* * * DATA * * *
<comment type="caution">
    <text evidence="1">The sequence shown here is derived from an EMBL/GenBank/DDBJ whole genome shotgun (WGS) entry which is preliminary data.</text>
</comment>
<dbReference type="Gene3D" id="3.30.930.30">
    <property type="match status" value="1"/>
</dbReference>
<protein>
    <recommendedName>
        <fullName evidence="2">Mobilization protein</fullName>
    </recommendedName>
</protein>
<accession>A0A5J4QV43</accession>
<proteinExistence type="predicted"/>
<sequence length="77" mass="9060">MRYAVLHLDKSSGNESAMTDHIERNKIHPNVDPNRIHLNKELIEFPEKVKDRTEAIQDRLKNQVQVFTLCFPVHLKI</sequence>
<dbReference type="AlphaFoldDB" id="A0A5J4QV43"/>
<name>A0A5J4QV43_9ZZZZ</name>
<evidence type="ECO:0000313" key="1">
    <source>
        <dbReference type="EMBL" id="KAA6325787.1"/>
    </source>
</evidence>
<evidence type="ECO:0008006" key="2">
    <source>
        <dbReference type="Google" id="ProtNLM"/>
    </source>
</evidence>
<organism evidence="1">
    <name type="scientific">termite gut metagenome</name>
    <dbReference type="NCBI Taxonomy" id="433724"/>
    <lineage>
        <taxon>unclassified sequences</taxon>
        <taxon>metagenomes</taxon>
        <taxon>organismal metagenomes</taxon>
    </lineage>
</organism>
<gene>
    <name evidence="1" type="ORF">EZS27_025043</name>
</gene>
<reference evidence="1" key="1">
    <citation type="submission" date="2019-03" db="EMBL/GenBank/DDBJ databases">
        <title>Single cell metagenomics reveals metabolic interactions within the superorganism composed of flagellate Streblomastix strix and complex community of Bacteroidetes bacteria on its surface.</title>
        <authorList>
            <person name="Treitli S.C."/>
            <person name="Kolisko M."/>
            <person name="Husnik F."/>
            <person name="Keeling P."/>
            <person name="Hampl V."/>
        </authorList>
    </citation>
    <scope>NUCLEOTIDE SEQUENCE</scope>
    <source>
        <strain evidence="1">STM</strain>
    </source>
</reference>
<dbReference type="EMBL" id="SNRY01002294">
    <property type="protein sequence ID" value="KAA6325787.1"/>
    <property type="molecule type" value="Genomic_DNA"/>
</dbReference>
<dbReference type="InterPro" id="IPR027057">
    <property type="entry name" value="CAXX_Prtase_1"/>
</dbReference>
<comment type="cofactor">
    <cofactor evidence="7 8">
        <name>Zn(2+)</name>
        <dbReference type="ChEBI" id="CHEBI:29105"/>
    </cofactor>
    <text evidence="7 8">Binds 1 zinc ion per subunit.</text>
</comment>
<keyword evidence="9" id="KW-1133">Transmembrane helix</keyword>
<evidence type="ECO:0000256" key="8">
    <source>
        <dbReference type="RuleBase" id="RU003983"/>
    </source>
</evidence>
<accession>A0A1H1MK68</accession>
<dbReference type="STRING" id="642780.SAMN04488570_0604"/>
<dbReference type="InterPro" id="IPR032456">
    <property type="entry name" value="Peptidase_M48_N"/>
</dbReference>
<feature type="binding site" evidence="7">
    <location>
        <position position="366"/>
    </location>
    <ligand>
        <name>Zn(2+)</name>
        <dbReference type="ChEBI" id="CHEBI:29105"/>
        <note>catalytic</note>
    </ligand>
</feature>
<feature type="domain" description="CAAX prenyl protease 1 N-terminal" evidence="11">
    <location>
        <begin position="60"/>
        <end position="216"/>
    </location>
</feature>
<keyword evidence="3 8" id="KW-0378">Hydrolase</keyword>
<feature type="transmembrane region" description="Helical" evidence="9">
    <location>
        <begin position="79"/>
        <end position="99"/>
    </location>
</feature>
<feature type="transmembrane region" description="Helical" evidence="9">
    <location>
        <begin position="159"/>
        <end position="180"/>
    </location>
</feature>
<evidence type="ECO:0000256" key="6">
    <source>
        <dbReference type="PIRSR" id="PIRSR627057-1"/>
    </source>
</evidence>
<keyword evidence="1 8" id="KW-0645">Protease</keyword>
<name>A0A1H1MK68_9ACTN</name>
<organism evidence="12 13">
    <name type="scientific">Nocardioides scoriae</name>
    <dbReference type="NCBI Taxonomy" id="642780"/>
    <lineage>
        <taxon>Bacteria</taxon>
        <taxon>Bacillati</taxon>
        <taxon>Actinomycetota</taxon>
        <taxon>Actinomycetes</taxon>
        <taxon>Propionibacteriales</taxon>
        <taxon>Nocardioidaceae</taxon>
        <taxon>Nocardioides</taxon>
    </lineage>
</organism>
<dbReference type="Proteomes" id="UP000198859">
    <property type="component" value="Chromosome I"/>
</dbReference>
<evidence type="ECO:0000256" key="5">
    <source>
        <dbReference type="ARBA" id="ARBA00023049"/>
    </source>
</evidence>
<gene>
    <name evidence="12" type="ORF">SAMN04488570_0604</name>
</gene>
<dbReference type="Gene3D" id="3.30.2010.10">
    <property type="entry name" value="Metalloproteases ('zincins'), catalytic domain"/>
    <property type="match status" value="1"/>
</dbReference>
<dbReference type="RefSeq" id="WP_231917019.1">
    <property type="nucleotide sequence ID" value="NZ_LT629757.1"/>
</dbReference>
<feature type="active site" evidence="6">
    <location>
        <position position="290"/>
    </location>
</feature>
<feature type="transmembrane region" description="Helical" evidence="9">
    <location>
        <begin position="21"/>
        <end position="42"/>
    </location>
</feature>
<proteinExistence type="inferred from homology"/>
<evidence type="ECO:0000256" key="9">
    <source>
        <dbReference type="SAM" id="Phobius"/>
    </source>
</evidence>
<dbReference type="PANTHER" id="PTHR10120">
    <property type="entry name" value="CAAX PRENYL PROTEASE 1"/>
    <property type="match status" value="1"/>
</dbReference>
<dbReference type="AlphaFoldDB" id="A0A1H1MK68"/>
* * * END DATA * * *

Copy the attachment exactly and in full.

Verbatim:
<comment type="caution">
    <text evidence="1">The sequence shown here is derived from an EMBL/GenBank/DDBJ whole genome shotgun (WGS) entry which is preliminary data.</text>
</comment>
<dbReference type="Gene3D" id="3.30.930.30">
    <property type="match status" value="1"/>
</dbReference>
<protein>
    <recommendedName>
        <fullName evidence="2">Mobilization protein</fullName>
    </recommendedName>
</protein>
<accession>A0A5J4QV43</accession>
<proteinExistence type="predicted"/>
<sequence length="77" mass="9060">MRYAVLHLDKSSGNESAMTDHIERNKIHPNVDPNRIHLNKELIEFPEKVKDRTEAIQDRLKNQVQVFTLCFPVHLKI</sequence>
<dbReference type="AlphaFoldDB" id="A0A5J4QV43"/>
<name>A0A5J4QV43_9ZZZZ</name>
<evidence type="ECO:0000313" key="1">
    <source>
        <dbReference type="EMBL" id="KAA6325787.1"/>
    </source>
</evidence>
<evidence type="ECO:0008006" key="2">
    <source>
        <dbReference type="Google" id="ProtNLM"/>
    </source>
</evidence>
<organism evidence="1">
    <name type="scientific">termite gut metagenome</name>
    <dbReference type="NCBI Taxonomy" id="433724"/>
    <lineage>
        <taxon>unclassified sequences</taxon>
        <taxon>metagenomes</taxon>
        <taxon>organismal metagenomes</taxon>
    </lineage>
</organism>
<gene>
    <name evidence="1" type="ORF">EZS27_025043</name>
</gene>
<reference evidence="1" key="1">
    <citation type="submission" date="2019-03" db="EMBL/GenBank/DDBJ databases">
        <title>Single cell metagenomics reveals metabolic interactions within the superorganism composed of flagellate Streblomastix strix and complex community of Bacteroidetes bacteria on its surface.</title>
        <authorList>
            <person name="Treitli S.C."/>
            <person name="Kolisko M."/>
            <person name="Husnik F."/>
            <person name="Keeling P."/>
            <person name="Hampl V."/>
        </authorList>
    </citation>
    <scope>NUCLEOTIDE SEQUENCE</scope>
    <source>
        <strain evidence="1">STM</strain>
    </source>
</reference>
<dbReference type="EMBL" id="SNRY01002294">
    <property type="protein sequence ID" value="KAA6325787.1"/>
    <property type="molecule type" value="Genomic_DNA"/>
</dbReference>
<dbReference type="InterPro" id="IPR027057">
    <property type="entry name" value="CAXX_Prtase_1"/>
</dbReference>
<comment type="cofactor">
    <cofactor evidence="7 8">
        <name>Zn(2+)</name>
        <dbReference type="ChEBI" id="CHEBI:29105"/>
    </cofactor>
    <text evidence="7 8">Binds 1 zinc ion per subunit.</text>
</comment>
<keyword evidence="9" id="KW-1133">Transmembrane helix</keyword>
<evidence type="ECO:0000256" key="8">
    <source>
        <dbReference type="RuleBase" id="RU003983"/>
    </source>
</evidence>
<accession>A0A1H1MK68</accession>
<dbReference type="STRING" id="642780.SAMN04488570_0604"/>
<dbReference type="InterPro" id="IPR032456">
    <property type="entry name" value="Peptidase_M48_N"/>
</dbReference>
<feature type="binding site" evidence="7">
    <location>
        <position position="366"/>
    </location>
    <ligand>
        <name>Zn(2+)</name>
        <dbReference type="ChEBI" id="CHEBI:29105"/>
        <note>catalytic</note>
    </ligand>
</feature>
<feature type="domain" description="CAAX prenyl protease 1 N-terminal" evidence="11">
    <location>
        <begin position="60"/>
        <end position="216"/>
    </location>
</feature>
<keyword evidence="3 8" id="KW-0378">Hydrolase</keyword>
<feature type="transmembrane region" description="Helical" evidence="9">
    <location>
        <begin position="79"/>
        <end position="99"/>
    </location>
</feature>
<feature type="transmembrane region" description="Helical" evidence="9">
    <location>
        <begin position="159"/>
        <end position="180"/>
    </location>
</feature>
<evidence type="ECO:0000256" key="6">
    <source>
        <dbReference type="PIRSR" id="PIRSR627057-1"/>
    </source>
</evidence>
<keyword evidence="1 8" id="KW-0645">Protease</keyword>
<name>A0A1H1MK68_9ACTN</name>
<organism evidence="12 13">
    <name type="scientific">Nocardioides scoriae</name>
    <dbReference type="NCBI Taxonomy" id="642780"/>
    <lineage>
        <taxon>Bacteria</taxon>
        <taxon>Bacillati</taxon>
        <taxon>Actinomycetota</taxon>
        <taxon>Actinomycetes</taxon>
        <taxon>Propionibacteriales</taxon>
        <taxon>Nocardioidaceae</taxon>
        <taxon>Nocardioides</taxon>
    </lineage>
</organism>
<dbReference type="Proteomes" id="UP000198859">
    <property type="component" value="Chromosome I"/>
</dbReference>
<evidence type="ECO:0000256" key="5">
    <source>
        <dbReference type="ARBA" id="ARBA00023049"/>
    </source>
</evidence>
<gene>
    <name evidence="12" type="ORF">SAMN04488570_0604</name>
</gene>
<dbReference type="Gene3D" id="3.30.2010.10">
    <property type="entry name" value="Metalloproteases ('zincins'), catalytic domain"/>
    <property type="match status" value="1"/>
</dbReference>
<dbReference type="RefSeq" id="WP_231917019.1">
    <property type="nucleotide sequence ID" value="NZ_LT629757.1"/>
</dbReference>
<feature type="active site" evidence="6">
    <location>
        <position position="290"/>
    </location>
</feature>
<feature type="transmembrane region" description="Helical" evidence="9">
    <location>
        <begin position="21"/>
        <end position="42"/>
    </location>
</feature>
<proteinExistence type="inferred from homology"/>
<evidence type="ECO:0000256" key="9">
    <source>
        <dbReference type="SAM" id="Phobius"/>
    </source>
</evidence>
<dbReference type="PANTHER" id="PTHR10120">
    <property type="entry name" value="CAAX PRENYL PROTEASE 1"/>
    <property type="match status" value="1"/>
</dbReference>
<dbReference type="AlphaFoldDB" id="A0A1H1MK68"/>